After exhausting their state-court remedies, appellants petitioned the district court for writs of habeas corpus. Their petitions were denied on the merits, Munoz v. Keane, 777 F. Supp. at 289, and this appeal followed.
Appellants argue that criminal defendants have a constitutional right to be prosecuted by attorneys who do not falsely hold themselves out to be admitted attorneys. Appellants contend that trials in which prosecutors pretend to be what they are not violate the Due Process Clause by denying defendants " [a] fair trial in a fair tribunal." In re Murchison, 349 U.S. 133, 136, 75 S. Ct. 623, 625, 99 L. Ed. 942 (1955). Although appellants cannot point to any particular act of the prosecutor during the proceedings that prejudiced them, they assert that where a prosecutor, a "quasi-judicial officer," has falsely represented that he is an attorney, as Penofsky has, the defendants need not demonstrate prejudice to have their convictions vacated.1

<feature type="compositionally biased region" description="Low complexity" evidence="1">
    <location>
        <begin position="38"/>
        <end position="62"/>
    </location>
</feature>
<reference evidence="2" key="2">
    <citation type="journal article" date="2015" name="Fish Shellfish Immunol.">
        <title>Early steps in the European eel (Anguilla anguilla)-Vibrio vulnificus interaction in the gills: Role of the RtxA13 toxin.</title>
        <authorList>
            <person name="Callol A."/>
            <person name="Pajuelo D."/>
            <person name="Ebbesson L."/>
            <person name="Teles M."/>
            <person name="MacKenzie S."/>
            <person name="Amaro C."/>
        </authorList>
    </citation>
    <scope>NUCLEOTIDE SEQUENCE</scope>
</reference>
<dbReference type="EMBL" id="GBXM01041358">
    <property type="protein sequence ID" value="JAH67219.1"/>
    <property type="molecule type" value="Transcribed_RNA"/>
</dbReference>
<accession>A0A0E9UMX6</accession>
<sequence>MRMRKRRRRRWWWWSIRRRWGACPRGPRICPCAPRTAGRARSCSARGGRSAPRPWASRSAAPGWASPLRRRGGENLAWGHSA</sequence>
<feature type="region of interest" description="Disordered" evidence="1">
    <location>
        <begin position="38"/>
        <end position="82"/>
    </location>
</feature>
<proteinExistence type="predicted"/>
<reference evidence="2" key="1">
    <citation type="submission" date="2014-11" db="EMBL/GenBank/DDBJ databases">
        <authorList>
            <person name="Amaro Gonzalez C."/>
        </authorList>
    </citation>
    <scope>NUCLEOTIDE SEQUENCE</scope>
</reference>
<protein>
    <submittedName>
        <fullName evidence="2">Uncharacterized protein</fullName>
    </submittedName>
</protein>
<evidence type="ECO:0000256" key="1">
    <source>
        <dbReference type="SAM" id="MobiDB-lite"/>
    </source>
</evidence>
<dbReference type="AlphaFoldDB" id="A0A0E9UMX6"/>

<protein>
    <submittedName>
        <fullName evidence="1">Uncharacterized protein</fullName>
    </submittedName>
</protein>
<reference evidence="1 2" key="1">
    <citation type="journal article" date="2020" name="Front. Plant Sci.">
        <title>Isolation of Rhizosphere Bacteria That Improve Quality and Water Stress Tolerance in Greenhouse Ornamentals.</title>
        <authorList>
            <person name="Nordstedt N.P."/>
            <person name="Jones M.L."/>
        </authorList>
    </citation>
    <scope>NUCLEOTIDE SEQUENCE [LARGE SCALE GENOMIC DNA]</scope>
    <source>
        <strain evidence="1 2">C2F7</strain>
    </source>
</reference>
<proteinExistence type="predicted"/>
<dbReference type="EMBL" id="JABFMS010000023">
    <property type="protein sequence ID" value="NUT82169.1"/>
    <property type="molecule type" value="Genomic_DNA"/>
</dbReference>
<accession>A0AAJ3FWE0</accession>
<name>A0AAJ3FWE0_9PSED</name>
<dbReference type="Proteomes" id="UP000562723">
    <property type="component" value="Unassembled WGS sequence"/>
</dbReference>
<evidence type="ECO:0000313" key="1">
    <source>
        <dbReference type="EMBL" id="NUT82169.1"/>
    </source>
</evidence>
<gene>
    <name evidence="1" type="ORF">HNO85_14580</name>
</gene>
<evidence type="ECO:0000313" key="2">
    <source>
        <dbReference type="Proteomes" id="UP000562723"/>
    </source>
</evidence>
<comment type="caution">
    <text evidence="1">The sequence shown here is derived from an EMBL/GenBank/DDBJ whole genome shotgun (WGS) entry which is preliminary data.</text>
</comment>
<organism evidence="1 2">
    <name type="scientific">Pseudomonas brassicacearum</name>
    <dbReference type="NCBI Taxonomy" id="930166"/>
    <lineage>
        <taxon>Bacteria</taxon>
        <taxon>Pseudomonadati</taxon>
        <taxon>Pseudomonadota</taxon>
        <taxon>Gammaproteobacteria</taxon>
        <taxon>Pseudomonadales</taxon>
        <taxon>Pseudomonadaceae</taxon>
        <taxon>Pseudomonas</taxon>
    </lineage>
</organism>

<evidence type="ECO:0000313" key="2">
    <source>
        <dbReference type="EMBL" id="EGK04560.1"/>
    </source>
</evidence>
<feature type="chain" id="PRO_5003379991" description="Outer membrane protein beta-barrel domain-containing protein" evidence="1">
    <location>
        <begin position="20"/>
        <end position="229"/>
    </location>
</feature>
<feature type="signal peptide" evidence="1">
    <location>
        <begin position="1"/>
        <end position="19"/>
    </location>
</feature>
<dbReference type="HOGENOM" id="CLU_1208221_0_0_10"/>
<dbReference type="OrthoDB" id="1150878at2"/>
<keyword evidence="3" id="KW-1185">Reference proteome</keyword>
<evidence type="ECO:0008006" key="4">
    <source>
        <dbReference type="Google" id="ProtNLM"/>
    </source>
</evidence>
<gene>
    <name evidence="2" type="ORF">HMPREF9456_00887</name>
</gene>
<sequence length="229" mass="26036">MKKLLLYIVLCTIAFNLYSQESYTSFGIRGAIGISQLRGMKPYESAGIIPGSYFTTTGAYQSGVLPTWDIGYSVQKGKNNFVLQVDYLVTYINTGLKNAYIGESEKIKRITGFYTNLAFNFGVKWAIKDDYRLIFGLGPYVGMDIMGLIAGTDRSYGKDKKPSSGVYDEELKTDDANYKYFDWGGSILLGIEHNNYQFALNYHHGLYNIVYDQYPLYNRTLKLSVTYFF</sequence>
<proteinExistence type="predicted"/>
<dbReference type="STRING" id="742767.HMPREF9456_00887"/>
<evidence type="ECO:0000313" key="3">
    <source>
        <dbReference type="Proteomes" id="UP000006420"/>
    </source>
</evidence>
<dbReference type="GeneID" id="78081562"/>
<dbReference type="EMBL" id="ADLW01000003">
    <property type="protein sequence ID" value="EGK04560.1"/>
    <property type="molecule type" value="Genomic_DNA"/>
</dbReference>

Because this case does not come to us on direct appeal from a federal conviction but on an appeal from the denial of habeas corpus to state prisoners, we are required to consider whether the argument pressed by appellants, if accepted, would establish a new constitutional rule of criminal procedure. Teague v. Lane, 489 U.S. 288, 299, 109 S. Ct. 1060, 1069, 103 L. Ed. 2d 334 (1989). If such a holding would create a new rule, then we may not reach the merits of appellants' argument because new rules may not be applied or announced in a habeas corpus proceeding.2 Id. at 310, 109 S. Ct. at 1075; Sawyer v. Smith, 497 U.S. 227, 110 S. Ct. 2822, 2831, 111 L. Ed. 2d 193 (1990).